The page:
Or, perhaps, the cocktail Essence of Fall (pictured at the top)– a cocktail which smells so richly of earth, fall mushrooms, and cedar – amidst a cocktail full of maple, orange blossom, mint, almond, oxidized wine, and bright floral notes. If that’s not your jam, how about a cacao manhattan, made with house vermouth and cacao bitters? Or Fields of Spruce, a cocktail which brilliantly combines a light, citrus character with Benedictine-like richness, deep herbal notes, spruce, and madeira. They also serve bottled cocktails, of which the king is The Kensington – a brilliant cocktail which uses patchouli to brighten the deep spice in the cocktail, and offsets the richness of Canadian whisky with rosemary and lavender.

What if you don’t live in Toronto? I recommend getting a taste of Barchef anyway – Barchef project is a toasted chamomile old fashioned with terrific bitters. Incredibly moreish and 25$ for 375 mls. It is a “wow” cocktail, and it’s very accessible.

Review: J.P. Wiser's Old Fashioned Whisky Cocktail by Jason Hambrey

J.P. Wiser's Old Fashioned (2).jpg
ABV
35%
Aging
N/A
Recipe
Canadian Whisky, Water, Sugar, Orange Essence, and Natural Flavours
Distiller Hiram Walker (Windsor, Ontario)

Old Fashioned are perhaps the simplest well known whisky cocktail - a blend of whisky, sugar, bitters, and typically garnished with citrus peel - often made with bourbon or rye as the base. Following BarChef and Still Waters brilliant bottled old fashioned in Ontario, J.P. Wiser's stepped up to the game by blending whisky with orange essence and natural flavor (which includes spices/bitters, based on the taste). It is simple - just pour over ice, perhaps with a citrus peel garnish. It needs some ice, warm and undiluted it isn't balanced and is too sweet - but hits the spot with a nice chunk of ice.


Review (2018)

  • Batch: N/A
  • Bottling Code: L18150 - AW2016 54SL24
  • Bottling Date: 2018

Spicy, citrusy, and lightly sweet - full of orange and spices - clove and a big kick of cinnamon. Light oak, vanilla, and light Canadian whisky spices hold the whisky together between the vibrant orange and the tingling spices. The finish is a battle between cinnamon and orange. Really nice on a hot day (of which we are having many in Ottawa these days!). This fits really well alongside in your beer cooler during a BBQ. Also, this goes quite nicely alongside a hefeweizen....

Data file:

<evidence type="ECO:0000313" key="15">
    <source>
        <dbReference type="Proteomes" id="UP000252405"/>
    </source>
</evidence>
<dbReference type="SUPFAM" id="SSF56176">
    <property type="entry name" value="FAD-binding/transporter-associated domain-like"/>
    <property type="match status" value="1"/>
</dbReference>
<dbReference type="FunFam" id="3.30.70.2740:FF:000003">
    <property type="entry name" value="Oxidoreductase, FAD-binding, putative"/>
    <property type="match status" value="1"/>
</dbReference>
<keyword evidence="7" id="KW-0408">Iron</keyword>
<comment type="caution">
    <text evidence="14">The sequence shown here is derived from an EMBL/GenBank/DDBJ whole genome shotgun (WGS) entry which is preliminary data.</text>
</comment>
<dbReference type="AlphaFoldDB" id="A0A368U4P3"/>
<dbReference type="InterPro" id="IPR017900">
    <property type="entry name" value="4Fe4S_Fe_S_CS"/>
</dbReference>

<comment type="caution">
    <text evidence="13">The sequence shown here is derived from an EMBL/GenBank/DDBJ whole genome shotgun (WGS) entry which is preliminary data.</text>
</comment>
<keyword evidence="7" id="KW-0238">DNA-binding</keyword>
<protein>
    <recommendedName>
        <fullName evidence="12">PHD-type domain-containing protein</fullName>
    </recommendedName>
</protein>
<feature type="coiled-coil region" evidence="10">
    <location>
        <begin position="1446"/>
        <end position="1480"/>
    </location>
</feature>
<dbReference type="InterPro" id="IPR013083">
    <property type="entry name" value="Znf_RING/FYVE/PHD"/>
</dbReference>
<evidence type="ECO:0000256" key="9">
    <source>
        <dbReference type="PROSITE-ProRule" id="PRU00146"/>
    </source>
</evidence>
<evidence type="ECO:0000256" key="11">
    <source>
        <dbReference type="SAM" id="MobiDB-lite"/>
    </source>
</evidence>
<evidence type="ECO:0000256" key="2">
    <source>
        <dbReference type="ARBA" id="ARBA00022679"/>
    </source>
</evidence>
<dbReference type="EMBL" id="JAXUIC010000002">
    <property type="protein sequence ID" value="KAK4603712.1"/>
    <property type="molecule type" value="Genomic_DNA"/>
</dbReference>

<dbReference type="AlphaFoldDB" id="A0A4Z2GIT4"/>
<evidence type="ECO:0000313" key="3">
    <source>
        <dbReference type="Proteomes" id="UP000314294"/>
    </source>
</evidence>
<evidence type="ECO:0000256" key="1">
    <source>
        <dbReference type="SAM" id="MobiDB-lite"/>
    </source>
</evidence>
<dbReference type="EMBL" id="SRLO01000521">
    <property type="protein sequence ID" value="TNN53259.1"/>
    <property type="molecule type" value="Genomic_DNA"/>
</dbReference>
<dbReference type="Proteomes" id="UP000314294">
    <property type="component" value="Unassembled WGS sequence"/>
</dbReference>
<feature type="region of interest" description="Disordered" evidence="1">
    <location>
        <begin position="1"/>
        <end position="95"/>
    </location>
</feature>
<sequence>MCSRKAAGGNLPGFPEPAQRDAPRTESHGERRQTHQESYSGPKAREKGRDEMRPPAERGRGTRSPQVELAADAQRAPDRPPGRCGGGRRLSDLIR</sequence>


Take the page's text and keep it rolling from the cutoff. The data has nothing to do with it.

I can't help but compare. The BarChef project produced a cocktail which you could serve in a high end cocktail bar, but this is more your standard bar old fashioned (and it's better than many I've had in bars!). But, to that effect, it comes in at a nifty $30, 60% of the price of the BarChef project.


Review: Last Mountain Dill Pickle Vodka by Jason Hambrey

Photo courtesy of  Last Mountain Distillery .

Photo courtesy of Last Mountain Distillery.

ABV
40%
Aging
None
Recipe
Last Mounta Vodka infused with Cucumbers, Dill, and Jalapeno
Distiller Last Mountain (Lumsden, Saskatchewan)

Every distiller these days is infusing this and that into various cocktails – and one of the most unique is Last Mountain, which adds dill, cucumbers, and jalapenos to their vodka. They could have infused pickles, but they didn't want to make a briny spirit. An odd combination (indeed) – and if you taste it straight, it is just what you might expect – alcoholic, spicy dill pickle. However, context is needed – it is purpose build essentially for a single cocktail, the Caesar cocktail – developed in Calgary and still primarily consumed in Canada. It was invented in 1969 by Walter Chell to celebrate the opening of a new Italian restaurant, made by combining tomato and clam juice with vodka.